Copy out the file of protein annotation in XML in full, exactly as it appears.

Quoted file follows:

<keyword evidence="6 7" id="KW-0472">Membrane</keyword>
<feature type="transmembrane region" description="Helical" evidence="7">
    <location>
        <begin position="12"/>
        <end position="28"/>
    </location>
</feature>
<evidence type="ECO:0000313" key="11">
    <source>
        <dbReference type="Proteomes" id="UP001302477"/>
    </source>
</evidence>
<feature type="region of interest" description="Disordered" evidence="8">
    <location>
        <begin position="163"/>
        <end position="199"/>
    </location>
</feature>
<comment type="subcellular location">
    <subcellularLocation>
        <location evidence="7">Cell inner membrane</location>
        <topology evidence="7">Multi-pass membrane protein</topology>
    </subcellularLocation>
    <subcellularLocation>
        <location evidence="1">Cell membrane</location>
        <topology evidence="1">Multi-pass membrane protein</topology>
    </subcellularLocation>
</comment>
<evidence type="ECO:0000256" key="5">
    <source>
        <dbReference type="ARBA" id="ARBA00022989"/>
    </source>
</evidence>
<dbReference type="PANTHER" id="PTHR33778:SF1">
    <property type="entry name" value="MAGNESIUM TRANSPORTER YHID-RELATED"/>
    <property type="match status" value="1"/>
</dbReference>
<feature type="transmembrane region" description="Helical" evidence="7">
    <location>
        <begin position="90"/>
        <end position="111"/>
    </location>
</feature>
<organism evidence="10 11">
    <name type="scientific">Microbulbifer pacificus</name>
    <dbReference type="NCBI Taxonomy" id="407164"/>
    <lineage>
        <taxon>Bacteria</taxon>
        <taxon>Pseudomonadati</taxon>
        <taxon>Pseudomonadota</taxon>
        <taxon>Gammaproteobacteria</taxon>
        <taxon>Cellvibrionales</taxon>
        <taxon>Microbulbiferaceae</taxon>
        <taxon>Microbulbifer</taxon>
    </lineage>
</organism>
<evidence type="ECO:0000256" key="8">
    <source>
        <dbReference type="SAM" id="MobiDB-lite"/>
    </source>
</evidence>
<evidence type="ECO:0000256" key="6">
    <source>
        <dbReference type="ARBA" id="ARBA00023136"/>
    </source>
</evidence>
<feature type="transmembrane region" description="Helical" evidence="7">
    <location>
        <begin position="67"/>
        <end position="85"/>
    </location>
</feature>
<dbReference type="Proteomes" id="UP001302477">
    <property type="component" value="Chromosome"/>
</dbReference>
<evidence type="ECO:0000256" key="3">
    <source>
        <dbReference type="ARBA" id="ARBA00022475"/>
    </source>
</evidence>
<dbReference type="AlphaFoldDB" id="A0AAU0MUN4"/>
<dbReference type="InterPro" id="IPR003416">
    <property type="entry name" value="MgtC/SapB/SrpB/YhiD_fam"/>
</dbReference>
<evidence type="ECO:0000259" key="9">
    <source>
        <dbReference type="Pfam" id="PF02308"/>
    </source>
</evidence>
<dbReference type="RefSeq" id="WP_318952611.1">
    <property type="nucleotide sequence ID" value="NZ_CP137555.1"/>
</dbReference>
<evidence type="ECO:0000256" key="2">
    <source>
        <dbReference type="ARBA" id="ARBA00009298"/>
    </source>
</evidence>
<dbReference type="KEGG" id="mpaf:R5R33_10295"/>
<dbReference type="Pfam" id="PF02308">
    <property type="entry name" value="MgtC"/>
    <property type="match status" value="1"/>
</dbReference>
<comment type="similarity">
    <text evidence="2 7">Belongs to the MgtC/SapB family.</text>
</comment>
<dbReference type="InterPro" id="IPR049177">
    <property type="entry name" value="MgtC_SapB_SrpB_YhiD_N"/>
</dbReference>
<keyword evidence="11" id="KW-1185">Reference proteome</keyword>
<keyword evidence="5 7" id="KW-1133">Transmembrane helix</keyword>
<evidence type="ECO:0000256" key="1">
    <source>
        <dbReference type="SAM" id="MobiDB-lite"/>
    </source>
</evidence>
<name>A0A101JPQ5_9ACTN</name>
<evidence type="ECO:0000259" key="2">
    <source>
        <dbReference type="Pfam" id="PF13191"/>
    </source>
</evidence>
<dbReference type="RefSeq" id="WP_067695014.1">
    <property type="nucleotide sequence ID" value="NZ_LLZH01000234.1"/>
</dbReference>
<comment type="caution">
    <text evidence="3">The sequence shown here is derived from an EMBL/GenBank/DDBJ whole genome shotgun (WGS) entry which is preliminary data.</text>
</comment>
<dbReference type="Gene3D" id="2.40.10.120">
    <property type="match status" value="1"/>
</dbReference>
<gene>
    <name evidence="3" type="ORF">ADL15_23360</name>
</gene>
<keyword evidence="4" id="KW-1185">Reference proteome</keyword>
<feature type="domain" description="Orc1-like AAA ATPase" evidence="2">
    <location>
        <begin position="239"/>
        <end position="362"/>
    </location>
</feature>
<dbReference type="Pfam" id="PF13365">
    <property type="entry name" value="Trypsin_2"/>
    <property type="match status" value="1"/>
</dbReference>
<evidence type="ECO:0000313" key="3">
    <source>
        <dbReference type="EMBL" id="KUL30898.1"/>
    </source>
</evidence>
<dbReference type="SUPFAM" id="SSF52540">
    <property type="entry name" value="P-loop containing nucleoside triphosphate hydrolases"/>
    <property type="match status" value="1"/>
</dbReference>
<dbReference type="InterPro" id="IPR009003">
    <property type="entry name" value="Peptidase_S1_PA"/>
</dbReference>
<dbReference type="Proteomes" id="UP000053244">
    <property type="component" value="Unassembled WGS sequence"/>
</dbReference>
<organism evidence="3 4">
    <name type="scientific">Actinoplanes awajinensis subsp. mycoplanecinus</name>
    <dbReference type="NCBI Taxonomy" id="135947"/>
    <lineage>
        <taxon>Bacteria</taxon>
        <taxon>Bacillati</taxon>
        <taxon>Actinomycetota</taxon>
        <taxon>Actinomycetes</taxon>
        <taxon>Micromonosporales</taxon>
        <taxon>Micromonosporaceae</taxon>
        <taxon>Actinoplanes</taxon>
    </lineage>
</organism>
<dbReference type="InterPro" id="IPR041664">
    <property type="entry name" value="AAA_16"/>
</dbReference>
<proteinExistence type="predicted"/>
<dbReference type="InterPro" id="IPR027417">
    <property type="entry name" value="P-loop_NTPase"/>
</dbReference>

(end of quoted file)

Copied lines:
<keyword evidence="6 7" id="KW-0472">Membrane</keyword>
<feature type="transmembrane region" description="Helical" evidence="7">
    <location>
        <begin position="12"/>
        <end position="28"/>
    </location>
</feature>
<evidence type="ECO:0000313" key="11">
    <source>
        <dbReference type="Proteomes" id="UP001302477"/>
    </source>
</evidence>
<feature type="region of interest" description="Disordered" evidence="8">
    <location>
        <begin position="163"/>
        <end position="199"/>
    </location>
</feature>
<comment type="subcellular location">
    <subcellularLocation>
        <location evidence="7">Cell inner membrane</location>
        <topology evidence="7">Multi-pass membrane protein</topology>
    </subcellularLocation>
    <subcellularLocation>
        <location evidence="1">Cell membrane</location>
        <topology evidence="1">Multi-pass membrane protein</topology>
    </subcellularLocation>
</comment>
<evidence type="ECO:0000256" key="5">
    <source>
        <dbReference type="ARBA" id="ARBA00022989"/>
    </source>
</evidence>
<dbReference type="PANTHER" id="PTHR33778:SF1">
    <property type="entry name" value="MAGNESIUM TRANSPORTER YHID-RELATED"/>
    <property type="match status" value="1"/>
</dbReference>
<feature type="transmembrane region" description="Helical" evidence="7">
    <location>
        <begin position="90"/>
        <end position="111"/>
    </location>
</feature>
<organism evidence="10 11">
    <name type="scientific">Microbulbifer pacificus</name>
    <dbReference type="NCBI Taxonomy" id="407164"/>
    <lineage>
        <taxon>Bacteria</taxon>
        <taxon>Pseudomonadati</taxon>
        <taxon>Pseudomonadota</taxon>
        <taxon>Gammaproteobacteria</taxon>
        <taxon>Cellvibrionales</taxon>
        <taxon>Microbulbiferaceae</taxon>
        <taxon>Microbulbifer</taxon>
    </lineage>
</organism>
<evidence type="ECO:0000256" key="8">
    <source>
        <dbReference type="SAM" id="MobiDB-lite"/>
    </source>
</evidence>
<evidence type="ECO:0000256" key="6">
    <source>
        <dbReference type="ARBA" id="ARBA00023136"/>
    </source>
</evidence>
<feature type="transmembrane region" description="Helical" evidence="7">
    <location>
        <begin position="67"/>
        <end position="85"/>
    </location>
</feature>
<dbReference type="Proteomes" id="UP001302477">
    <property type="component" value="Chromosome"/>
</dbReference>
<evidence type="ECO:0000256" key="3">
    <source>
        <dbReference type="ARBA" id="ARBA00022475"/>
    </source>
</evidence>
<dbReference type="AlphaFoldDB" id="A0AAU0MUN4"/>
<dbReference type="InterPro" id="IPR003416">
    <property type="entry name" value="MgtC/SapB/SrpB/YhiD_fam"/>
</dbReference>
<evidence type="ECO:0000259" key="9">
    <source>
        <dbReference type="Pfam" id="PF02308"/>
    </source>
</evidence>
<dbReference type="RefSeq" id="WP_318952611.1">
    <property type="nucleotide sequence ID" value="NZ_CP137555.1"/>
</dbReference>
<evidence type="ECO:0000256" key="2">
    <source>
        <dbReference type="ARBA" id="ARBA00009298"/>
    </source>
</evidence>
<dbReference type="KEGG" id="mpaf:R5R33_10295"/>
<dbReference type="Pfam" id="PF02308">
    <property type="entry name" value="MgtC"/>
    <property type="match status" value="1"/>
</dbReference>
<comment type="similarity">
    <text evidence="2 7">Belongs to the MgtC/SapB family.</text>
</comment>
<dbReference type="InterPro" id="IPR049177">
    <property type="entry name" value="MgtC_SapB_SrpB_YhiD_N"/>
</dbReference>
<keyword evidence="11" id="KW-1185">Reference proteome</keyword>
<keyword evidence="5 7" id="KW-1133">Transmembrane helix</keyword>
<evidence type="ECO:0000256" key="1">
    <source>
        <dbReference type="SAM" id="MobiDB-lite"/>
    </source>
</evidence>
<name>A0A101JPQ5_9ACTN</name>
<evidence type="ECO:0000259" key="2">
    <source>
        <dbReference type="Pfam" id="PF13191"/>
    </source>
</evidence>
<dbReference type="RefSeq" id="WP_067695014.1">
    <property type="nucleotide sequence ID" value="NZ_LLZH01000234.1"/>
</dbReference>
<comment type="caution">
    <text evidence="3">The sequence shown here is derived from an EMBL/GenBank/DDBJ whole genome shotgun (WGS) entry which is preliminary data.</text>
</comment>
<dbReference type="Gene3D" id="2.40.10.120">
    <property type="match status" value="1"/>
</dbReference>
<gene>
    <name evidence="3" type="ORF">ADL15_23360</name>
</gene>
<keyword evidence="4" id="KW-1185">Reference proteome</keyword>
<feature type="domain" description="Orc1-like AAA ATPase" evidence="2">
    <location>
        <begin position="239"/>
        <end position="362"/>
    </location>
</feature>
<dbReference type="Pfam" id="PF13365">
    <property type="entry name" value="Trypsin_2"/>
    <property type="match status" value="1"/>
</dbReference>
<evidence type="ECO:0000313" key="3">
    <source>
        <dbReference type="EMBL" id="KUL30898.1"/>
    </source>
</evidence>
<dbReference type="SUPFAM" id="SSF52540">
    <property type="entry name" value="P-loop containing nucleoside triphosphate hydrolases"/>
    <property type="match status" value="1"/>
</dbReference>
<dbReference type="InterPro" id="IPR009003">
    <property type="entry name" value="Peptidase_S1_PA"/>
</dbReference>
<dbReference type="Proteomes" id="UP000053244">
    <property type="component" value="Unassembled WGS sequence"/>
</dbReference>
<organism evidence="3 4">
    <name type="scientific">Actinoplanes awajinensis subsp. mycoplanecinus</name>
    <dbReference type="NCBI Taxonomy" id="135947"/>
    <lineage>
        <taxon>Bacteria</taxon>
        <taxon>Bacillati</taxon>
        <taxon>Actinomycetota</taxon>
        <taxon>Actinomycetes</taxon>
        <taxon>Micromonosporales</taxon>
        <taxon>Micromonosporaceae</taxon>
        <taxon>Actinoplanes</taxon>
    </lineage>
</organism>
<dbReference type="InterPro" id="IPR041664">
    <property type="entry name" value="AAA_16"/>
</dbReference>
<proteinExistence type="predicted"/>
<dbReference type="InterPro" id="IPR027417">
    <property type="entry name" value="P-loop_NTPase"/>
</dbReference>